LINGUA FRANCA AS A TOOL FOR NATIONAL DEVELOPMENT
The Nigerian language dilemma is an incontrovertible fact. The multi-lingual nature of the country made the use of English language a linguistic necessity in order to mitigate the problem of mutual intelligibility and acceptability of
the more than four hundred (400) ethnic indigenous or vernacular languages across the nation. To compound this problem further, lack of basic unity in the Nigerian system has introduced parochial patriotism immediately after colonialism and independence making the Nigerian language ecology a “narrow Path” full of thorns, which we thread and grope in to in tears, in order to evolve a lingua franca – a national language born out of the multiplicity of
indigenous or native languages across Nigeria. Both previous and recent research in language engineering glaringly approve a Lingua Franca, a common national language as the fastest means to develop a technological know-how which will obviously lead to national cohesion and unity. This view was aptly captured in the national policy on education formulated in 1977 with a clause that allows “mother tongue” to be used as a medium of instruction in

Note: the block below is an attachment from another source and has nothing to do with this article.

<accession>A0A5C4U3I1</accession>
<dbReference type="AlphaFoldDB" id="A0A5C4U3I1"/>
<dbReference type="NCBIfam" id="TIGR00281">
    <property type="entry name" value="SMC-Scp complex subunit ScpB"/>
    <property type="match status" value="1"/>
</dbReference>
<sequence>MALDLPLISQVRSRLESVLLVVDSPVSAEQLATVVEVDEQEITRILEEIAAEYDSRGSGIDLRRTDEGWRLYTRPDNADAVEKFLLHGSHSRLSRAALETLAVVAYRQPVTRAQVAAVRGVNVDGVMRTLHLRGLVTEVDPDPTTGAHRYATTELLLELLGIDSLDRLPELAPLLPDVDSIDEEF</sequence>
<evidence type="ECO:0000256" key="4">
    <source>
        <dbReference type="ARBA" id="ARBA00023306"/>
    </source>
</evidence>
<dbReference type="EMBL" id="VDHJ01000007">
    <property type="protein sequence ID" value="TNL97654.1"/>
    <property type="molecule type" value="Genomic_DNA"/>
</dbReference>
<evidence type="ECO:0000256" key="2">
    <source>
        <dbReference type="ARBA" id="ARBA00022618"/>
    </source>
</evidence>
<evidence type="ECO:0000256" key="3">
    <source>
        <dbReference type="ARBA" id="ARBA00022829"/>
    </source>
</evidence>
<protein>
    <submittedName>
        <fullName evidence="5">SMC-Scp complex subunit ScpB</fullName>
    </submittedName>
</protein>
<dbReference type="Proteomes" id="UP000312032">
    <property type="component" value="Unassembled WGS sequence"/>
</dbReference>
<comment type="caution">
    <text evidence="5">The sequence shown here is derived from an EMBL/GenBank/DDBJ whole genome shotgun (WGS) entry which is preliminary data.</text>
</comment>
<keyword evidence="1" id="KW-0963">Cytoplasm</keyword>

Nigerian public schools. Though this policy was later reversed, successive Nigerian regimes never had the inertia to achieve this lofty goal. Today the realization of this goal is inevitable, considering the hatred, acrimony, corruption and tribalism inherent in our present social superstructure, which only a national language resolve.